In my post Stephen Hawking: Brilliant But Foolish, I shared what God thinks of Stephen Hawking. In his upcoming book, The Grand Design, Hawking tells what he thinks of God. So, in today’s post, readers have a life-altering, eternal choice to make: Hawking or God: who do you believe?
In The Grand Design, Hawking posits that given the existence of gravity, “the universe can and will create itself from nothing.” In excerpts released this weekend, he continues, “Spontaneous creation is the reason why there is something rather than nothing, why the universe exists, why we exist.” His book, as the title suggests, is an attempt to answer “the ultimate questions of life.” (For my summary of life’s seven ultimate questions click here.) Hawking also opines that “it is not necessary to invoke God to light the blue touch paper [fuse] and set the universe going.” Thus, for him, there is no need for God to explain existence.
However, some of Hawking’s Cambridge colleagues said the physicist has missed the point. “The ‘god’ that Stephen Hawking is trying to debunk is not the creator God of the Abrahamic faiths who really is the ultimate explanation for why there is something rather than nothing,” said Denis Alexander. “Hawking’s god is a god-of-the-gaps used to plug present gaps in our scientific knowledge. Science provides us with a wonderful narrative as to how [existence] may happen, but theology addresses the meaning of the narrative,” said Alexander, director of The Faraday Institute for Science and Religion.
And Fraser Watts, an Anglican priest and Cambridge expert in the history of science, said that it’s not the existence of the universe that proves the existence of God. But, he said, “a creator God provides a reasonable and credible explanation of why there is a universe, and … it is somewhat more likely that there is a God than that there is not. That view is not undermined by what Hawking has said.”
In summary, Dr. Hawking concedes that our universe is finely tuned for our existence, but then claims that he has proven the universe created itself from nothing, and then theorizes that creation was “an inevitable consequence of the laws of physics.”
Hawking’s dismissal of God reflects fundamental confusion about the Christian concept of God as the Creator of all that exists—both the physical universe and the laws of physics which apply to it. Put more simply, “Who created the laws of physics?”
Although Hawking talks about the universe creating itself from nothing, he presupposes that this “nothing” somehow involved gravity and other fundamental laws of physics. Again, “Who created gravity?”
Former president of Gongaza University, Robert Spitzer explains, “Let’s take the law mentioned by Dr. Hawking — the law of gravity. It has a specific constant associated with it and specific characteristics, and it has specific effects on mass-energy and even on space-time itself. This is a very curious definition of ‘nothing’.”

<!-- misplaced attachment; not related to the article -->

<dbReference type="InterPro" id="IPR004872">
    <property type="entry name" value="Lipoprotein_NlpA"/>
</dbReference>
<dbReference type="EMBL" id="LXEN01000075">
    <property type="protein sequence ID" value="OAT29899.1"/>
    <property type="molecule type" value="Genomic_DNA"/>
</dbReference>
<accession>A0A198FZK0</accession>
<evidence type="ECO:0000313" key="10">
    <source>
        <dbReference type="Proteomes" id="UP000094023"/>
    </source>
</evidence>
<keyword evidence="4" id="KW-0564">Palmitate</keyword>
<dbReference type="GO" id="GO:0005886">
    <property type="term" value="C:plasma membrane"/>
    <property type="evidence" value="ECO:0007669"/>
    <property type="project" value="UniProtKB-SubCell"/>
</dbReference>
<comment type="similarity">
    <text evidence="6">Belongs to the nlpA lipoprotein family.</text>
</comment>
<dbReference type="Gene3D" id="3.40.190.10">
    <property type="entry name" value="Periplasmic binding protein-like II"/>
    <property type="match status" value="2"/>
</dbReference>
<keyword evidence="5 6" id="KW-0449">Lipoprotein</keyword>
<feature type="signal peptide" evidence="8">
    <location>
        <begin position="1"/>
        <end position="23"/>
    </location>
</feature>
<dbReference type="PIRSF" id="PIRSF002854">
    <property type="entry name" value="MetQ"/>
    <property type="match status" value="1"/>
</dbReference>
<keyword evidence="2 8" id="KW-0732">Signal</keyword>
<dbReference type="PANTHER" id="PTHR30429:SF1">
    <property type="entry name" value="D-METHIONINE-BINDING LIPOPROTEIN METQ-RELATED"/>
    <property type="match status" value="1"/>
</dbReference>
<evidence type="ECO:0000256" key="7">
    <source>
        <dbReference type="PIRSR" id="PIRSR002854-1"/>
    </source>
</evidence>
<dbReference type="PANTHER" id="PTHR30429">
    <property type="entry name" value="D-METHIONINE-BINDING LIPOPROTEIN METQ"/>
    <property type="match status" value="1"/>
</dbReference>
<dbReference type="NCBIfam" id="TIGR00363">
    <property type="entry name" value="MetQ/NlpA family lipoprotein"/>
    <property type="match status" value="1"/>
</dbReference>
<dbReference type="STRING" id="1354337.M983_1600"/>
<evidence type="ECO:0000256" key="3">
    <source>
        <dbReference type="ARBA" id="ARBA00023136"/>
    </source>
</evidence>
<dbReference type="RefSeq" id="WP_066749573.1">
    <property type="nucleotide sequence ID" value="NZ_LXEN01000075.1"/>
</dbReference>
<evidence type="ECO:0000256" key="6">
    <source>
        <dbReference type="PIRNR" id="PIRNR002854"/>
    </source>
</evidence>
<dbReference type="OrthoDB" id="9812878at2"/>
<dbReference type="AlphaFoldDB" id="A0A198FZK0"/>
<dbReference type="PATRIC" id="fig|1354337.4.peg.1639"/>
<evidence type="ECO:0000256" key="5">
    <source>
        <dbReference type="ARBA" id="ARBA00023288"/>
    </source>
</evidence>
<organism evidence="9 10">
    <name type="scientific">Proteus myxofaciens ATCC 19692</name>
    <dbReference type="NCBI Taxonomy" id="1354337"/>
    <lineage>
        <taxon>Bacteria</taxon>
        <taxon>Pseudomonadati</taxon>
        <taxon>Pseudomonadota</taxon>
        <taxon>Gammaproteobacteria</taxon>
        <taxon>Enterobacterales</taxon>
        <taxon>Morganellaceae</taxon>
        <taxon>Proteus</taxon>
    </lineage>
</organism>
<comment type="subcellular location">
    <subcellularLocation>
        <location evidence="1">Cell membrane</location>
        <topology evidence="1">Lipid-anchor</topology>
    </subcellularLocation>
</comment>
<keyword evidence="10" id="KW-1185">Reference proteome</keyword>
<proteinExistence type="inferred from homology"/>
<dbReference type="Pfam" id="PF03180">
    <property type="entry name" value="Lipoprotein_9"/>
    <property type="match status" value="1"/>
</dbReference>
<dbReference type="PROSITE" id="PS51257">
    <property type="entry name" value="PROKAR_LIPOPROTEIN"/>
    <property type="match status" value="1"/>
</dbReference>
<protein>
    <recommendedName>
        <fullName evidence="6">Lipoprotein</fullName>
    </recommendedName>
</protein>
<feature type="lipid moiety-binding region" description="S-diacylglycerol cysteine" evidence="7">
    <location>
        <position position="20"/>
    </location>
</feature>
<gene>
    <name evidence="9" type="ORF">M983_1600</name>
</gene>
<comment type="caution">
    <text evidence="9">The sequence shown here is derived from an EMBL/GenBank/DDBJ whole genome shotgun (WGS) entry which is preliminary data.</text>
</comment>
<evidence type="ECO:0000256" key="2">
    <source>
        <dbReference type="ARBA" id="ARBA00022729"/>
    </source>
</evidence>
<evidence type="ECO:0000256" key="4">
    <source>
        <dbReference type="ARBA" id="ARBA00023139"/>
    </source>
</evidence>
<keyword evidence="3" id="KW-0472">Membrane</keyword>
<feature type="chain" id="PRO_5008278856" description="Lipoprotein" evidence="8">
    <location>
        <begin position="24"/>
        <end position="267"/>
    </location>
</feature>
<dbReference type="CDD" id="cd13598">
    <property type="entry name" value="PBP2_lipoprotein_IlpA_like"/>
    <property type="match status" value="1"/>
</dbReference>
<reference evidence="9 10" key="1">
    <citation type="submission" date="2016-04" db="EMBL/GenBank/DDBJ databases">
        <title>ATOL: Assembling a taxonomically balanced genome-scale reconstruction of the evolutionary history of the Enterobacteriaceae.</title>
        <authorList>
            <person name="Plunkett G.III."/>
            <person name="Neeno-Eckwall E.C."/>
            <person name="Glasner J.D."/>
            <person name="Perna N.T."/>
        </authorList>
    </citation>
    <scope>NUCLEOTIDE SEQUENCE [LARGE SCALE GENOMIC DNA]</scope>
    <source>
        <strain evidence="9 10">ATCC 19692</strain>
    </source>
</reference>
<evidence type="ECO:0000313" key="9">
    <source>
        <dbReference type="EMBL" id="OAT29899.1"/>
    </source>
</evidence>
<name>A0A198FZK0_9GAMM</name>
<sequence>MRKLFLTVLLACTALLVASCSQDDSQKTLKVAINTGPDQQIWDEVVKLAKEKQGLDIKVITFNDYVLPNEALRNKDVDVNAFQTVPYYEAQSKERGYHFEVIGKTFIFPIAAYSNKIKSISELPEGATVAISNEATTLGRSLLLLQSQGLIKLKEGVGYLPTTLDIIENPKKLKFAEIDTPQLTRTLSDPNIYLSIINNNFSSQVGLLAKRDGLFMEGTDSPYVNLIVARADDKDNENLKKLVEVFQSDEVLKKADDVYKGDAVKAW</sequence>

How can there be a law of gravity if nothing exists? Gravity is a relationship between two bodies, and if there are no bodies then there is no gravity. So how can a non-existent law of gravity produce spontaneous creation?
Dr. Hawking has clearly not explained why there is something rather than nothing. He has only explained that something comes from something.
Theologian Mike Wittmer (http://bit.ly/aPJC4M) notes that “Hawking’s assertion that nothing spontaneously created something is a religious rather than a scientific claim. It arises from his presupposition that God does not exist, and this faith commitment is not checkable by the scientific method. Hawking is committed to his religious belief that there is no God. He is not the objective, dispassionate observer that he portrays.”
Historically, Christian theologians as well as non-Christian philosophers have argued precisely the opposite of Hawking's point: namely, that the laws of physics can only be ascribed to an infinite, intelligent and non-physical creator. The preconditions for the universe’s unfolding and operations were not a form of “nothing,” as Hawking considers them to be. Rather, they are the conditions created by God for the ordering of the world. God is the reason why space and time and the laws of nature can be present for the forces to operate that Stephen Hawking is talking about.
Hawking’s dismissal of God was based not only on his incorrect designation of physical laws as “nothing,” but also on a failure to grasp the notion of God’s transcendence. As such, Hawking is really dismissing a kind of “god” in which Christians do not believe.
The “god” that Stephen Hawking doesn’t believe in, is one I don’t believe in either. God is not just another force in the Universe, alongside gravity or electricity. God is the reason why existence itself exists.
Belief in God is not about plugging a gap in explaining how one thing relates to another within the universe. It is the belief that there is an intelligent, living Creator on whose activity everything ultimately depends for its existence. Physics on its own will never settle the question of why there is something rather than nothing.
Wittmer’s conclusion is similar to the one I made in my earlier post Stephen Hawking: Brilliant But Foolish. “Romans 1:18-32 declares that everyone knows there is a God, and Psalm 14:1 and 53:1 assert that only a fool would say that there is no God. Hawking is a genius, but his assertion that the universe spontaneously formed from nothing shows how far some people will go to avoid bowing down before the God they know exists.
We have two couldn’t-be-more-different choices for the cause of the universe: God or nothing. Which do you think is more likely?